The Doom Boxby Max Barashenkov / 02.11.2010
In the male bathrooms, the door swings open – two slutty vampire girls are making out in the cubicle. They see you and attempt to cast the glamour, licking their lips with unmistakable intent. You make a cross with your index fingers and banish the bloodsuckers, squeezing past their hissing into the stall. The toilet bowl is pristine, almost sparkling, but the floor around it is thoroughly smeared with feces. That is when the double realization hits you – vampires love fucking in shit and you are finally at Dog Box. You’ve heard the stories, you’ve seen the pictures, but nothing could have prepared you for this madhouse.
Capitol Theatre is in the throes of Halloween beastings, its halls bubbling with elaborate costumes, reverberating with juicy bass and drowning in Miller beer. The imagination and zeal of the Pretoria crowd puts the Cape Town scenesters to utter shame – these people couldn’t give a fuck and, to them, a dress-up party means pushing it as far as they can. Forget undead brides, fake-blood-drenched boys and whatever pathetic, cliché outfits strut up and down Long Street. Tonight, at Dog Box, the gates of perversion have been ripped off their hinges and a flood of caricature horrors drinks and dances its way up, down and around the marble pillars and staircases. The Wolfman is freaking out somewhere on the banister, Pac Man is doing an awkward boogie with a couple of beheaded nurses, a deviant Little Red Riding Hood is dishing out condoms from her basket, the gargoyles are out in all their feathered and toothed glory. Wikus van der Merwe is here, claw hand and all, shaking it just like the prawn ordered. You tell him you love his work and, laughing, he produces a pen from his breast pocket and leaves it in your sweaty grasp, a token of comic Afrikaans ecstasy. In the throng of monsters, you glimpse Henk van der Schyf, the man responsible for this orgy, a brute amongst brutes. He is kimono-clad and wears the face of a concerned geisha, pre-occupied with the steady distribution of sake down screaming samurai throats. You raise your bottle in a salute, but he doesn’t notice, because down below you, in what must have once been a gilded dining hall where the elite would toast expensive wine before watching another masturbation on the theme of Shakespeare, kidofdoom commence prancing around the stage with all the fury of a band back from the dead.
The first track gets people lethargically amped for something epic, something from beyond this world. Then the second one fails to excite anyone but the rabid fan girls in the front row – they froth and spasm under fluffy rabbit and bear ears but do as much for the male erection as the song itself. The music is a combination of anorexic indie beats smothered in overbearing electronic arrangements and the sad fact is that, no matter how technically good or skilled the band is, the time for this kind of bullshit is past. Gone are the days when we could be fascinated by endless catchy riffs, now it just conjures mechanical joint/limb movement and feel-too-bad-not-too-cheer applause. Their set, climaxing in an incredibly messy but pumping Ghostbusters cover, draws howls of joy from the first three ranks and morbid attention from the rest of the horror herd. Perhaps kidofdoom have lost their momentum over the extended and unfortunate hiatus, perhaps the masses aren’t oiled enough, perhaps you ask too much of an instrumental indie-synth-pop outfit, but the trumpeted resurrection comes off as a C-grade slasher instead of a B-grade gore-fest. As they leave the stage, and a pair of wannabe Bloody Beetroots DJs take their place, the mood shifts, the crowd responding better to third-rate electro than the intelligent and complex songs of Doom. Soon enough, the dancefloor is thrown back into the 90s, when rave was king and you could jump up and down like an idiot to the same beat for hours. Even a limp cameo appearance from Cape Town’s P.H Fat goes down to an all-approving roar, despite it being perhaps the worst attempt at the ‘Animals’ single you’ve seen them do.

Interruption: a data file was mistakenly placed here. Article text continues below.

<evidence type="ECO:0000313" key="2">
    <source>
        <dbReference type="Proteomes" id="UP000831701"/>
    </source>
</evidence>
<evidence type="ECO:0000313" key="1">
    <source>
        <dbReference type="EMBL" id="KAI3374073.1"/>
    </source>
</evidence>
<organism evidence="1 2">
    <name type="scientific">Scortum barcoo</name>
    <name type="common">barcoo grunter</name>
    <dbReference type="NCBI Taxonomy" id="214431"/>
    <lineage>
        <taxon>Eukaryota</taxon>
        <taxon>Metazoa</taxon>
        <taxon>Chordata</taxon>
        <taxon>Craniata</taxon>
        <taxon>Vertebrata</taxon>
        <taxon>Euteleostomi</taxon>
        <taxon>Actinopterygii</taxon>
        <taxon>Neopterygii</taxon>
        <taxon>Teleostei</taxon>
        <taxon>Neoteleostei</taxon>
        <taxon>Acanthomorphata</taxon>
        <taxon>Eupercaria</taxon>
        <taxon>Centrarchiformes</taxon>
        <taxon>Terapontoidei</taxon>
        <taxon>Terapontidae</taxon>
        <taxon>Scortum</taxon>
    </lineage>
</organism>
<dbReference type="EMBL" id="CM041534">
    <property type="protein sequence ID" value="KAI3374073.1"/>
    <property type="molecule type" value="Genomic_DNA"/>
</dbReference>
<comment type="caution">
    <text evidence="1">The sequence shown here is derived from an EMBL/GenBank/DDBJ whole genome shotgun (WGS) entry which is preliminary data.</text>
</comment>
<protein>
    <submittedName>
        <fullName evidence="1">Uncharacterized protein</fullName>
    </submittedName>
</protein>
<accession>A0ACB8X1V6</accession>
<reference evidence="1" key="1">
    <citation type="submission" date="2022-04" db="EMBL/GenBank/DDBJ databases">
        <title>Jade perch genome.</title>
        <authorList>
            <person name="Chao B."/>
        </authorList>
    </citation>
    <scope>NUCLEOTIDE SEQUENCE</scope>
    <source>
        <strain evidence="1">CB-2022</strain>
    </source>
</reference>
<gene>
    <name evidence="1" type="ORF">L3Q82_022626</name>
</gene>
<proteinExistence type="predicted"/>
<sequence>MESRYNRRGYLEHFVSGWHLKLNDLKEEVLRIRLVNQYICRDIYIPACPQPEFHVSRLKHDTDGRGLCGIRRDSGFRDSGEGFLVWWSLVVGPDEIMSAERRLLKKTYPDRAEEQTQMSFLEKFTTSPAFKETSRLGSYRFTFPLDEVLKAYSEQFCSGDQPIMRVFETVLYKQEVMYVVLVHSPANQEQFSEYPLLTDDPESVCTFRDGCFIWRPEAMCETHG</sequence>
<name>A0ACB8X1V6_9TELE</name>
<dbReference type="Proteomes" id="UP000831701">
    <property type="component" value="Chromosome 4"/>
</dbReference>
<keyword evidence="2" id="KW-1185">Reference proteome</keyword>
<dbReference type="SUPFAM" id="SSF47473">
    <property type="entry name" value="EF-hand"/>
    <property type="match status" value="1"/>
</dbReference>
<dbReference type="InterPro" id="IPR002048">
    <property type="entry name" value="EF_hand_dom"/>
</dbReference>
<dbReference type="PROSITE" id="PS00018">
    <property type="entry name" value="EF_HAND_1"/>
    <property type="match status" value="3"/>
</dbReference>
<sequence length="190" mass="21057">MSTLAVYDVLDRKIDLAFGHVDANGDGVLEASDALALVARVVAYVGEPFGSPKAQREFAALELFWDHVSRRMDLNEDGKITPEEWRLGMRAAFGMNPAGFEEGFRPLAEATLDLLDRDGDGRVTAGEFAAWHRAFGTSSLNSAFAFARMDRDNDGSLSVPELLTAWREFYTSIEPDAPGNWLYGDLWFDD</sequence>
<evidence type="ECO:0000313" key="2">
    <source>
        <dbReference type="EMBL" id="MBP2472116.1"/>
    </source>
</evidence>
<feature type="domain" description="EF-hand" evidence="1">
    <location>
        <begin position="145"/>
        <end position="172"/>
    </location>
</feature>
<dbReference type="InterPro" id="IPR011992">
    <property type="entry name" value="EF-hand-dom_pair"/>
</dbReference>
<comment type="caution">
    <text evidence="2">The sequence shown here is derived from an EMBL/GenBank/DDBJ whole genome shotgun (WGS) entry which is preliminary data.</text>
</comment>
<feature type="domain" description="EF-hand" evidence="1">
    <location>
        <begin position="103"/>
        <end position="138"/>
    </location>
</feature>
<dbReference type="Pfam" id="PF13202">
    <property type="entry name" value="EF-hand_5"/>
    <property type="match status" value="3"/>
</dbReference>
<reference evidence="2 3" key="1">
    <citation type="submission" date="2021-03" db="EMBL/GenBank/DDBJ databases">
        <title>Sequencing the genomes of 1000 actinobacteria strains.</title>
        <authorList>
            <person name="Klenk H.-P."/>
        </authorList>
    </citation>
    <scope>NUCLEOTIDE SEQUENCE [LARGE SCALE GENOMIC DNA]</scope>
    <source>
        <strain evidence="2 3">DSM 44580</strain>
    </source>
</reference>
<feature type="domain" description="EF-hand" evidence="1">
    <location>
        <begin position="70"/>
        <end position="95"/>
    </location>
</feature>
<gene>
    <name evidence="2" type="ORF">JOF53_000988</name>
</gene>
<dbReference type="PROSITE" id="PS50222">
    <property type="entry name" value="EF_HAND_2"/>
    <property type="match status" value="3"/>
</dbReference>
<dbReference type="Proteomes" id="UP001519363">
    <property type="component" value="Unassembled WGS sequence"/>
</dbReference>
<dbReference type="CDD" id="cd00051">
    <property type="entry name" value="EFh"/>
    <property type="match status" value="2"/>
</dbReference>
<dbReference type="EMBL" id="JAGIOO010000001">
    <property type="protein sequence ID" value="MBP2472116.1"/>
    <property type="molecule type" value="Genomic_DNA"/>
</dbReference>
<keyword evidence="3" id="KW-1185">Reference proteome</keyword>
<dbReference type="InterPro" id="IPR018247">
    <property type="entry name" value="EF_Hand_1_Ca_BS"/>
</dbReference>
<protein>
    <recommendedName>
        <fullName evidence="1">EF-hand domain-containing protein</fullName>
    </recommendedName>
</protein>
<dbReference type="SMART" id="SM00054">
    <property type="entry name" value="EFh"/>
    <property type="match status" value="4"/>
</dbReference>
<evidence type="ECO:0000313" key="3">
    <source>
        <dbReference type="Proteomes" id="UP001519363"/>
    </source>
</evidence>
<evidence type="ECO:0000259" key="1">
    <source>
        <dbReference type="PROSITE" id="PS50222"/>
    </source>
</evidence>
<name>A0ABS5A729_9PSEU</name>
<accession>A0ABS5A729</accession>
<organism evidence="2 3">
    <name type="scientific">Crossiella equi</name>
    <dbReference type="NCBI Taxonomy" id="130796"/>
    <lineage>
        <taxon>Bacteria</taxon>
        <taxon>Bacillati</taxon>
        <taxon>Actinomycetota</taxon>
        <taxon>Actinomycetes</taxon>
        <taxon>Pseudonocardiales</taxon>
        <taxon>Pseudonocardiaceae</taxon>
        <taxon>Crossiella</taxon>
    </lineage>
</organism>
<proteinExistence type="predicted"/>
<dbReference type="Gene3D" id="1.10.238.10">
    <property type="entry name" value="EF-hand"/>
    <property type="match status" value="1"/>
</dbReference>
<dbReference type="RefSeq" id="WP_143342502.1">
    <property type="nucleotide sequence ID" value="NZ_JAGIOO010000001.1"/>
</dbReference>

Somewhere, at an indeterminable time, Mike Zeitsman grabs you by the hand and drags you up onto the roof, blabbering about taking you to the future. You follow, fearing the worst, knowing the habits of the P.H Fat frontman. The party on top is just as intense as inside – people hanging from multi-level platforms, climbing step-ladders and spilling beer onto those below them, it is a miracle none of them greet the pavement with their faces. The bass-rap fiend and you disappear into a black hole of an enormous space under the roof of the main building – above the spazzing electro beasts – a space criss-crossed by narrow walkways hanging over layers of insulation, treacherous in its apparent solidity. This really, somehow, is the future and it is dark and scary, every step promising a fall through the padding and satisfying splatter to follow, but you don’t care, exploring its boundaries with nothing but a cellphone torch. In fact, that is what you end up doing for most of the time – discovering all the nooks and crannies of the Capitol Theatre, from the gallery, to the courtyard, to the hidden private lodges where Broederbond business execs used to get blowjobs from evening-gowned hookers. The place is breathtaking, a monument to the very notion of excess, perhaps the best venue you have been to, a fitting setting for the most depraved Halloween party this side of the river Styx. Hades, Cerberus and Charon would have been proud.
Next morning, when the sun rises, a man in a furry, full-body bee suit wakes up on the steps of the building opposite the Theatre. He smells vaguely of piss and has a bag of cocaine in the folds of the suit. He looks around, spots you and asks: “So…how was your night?” And you say…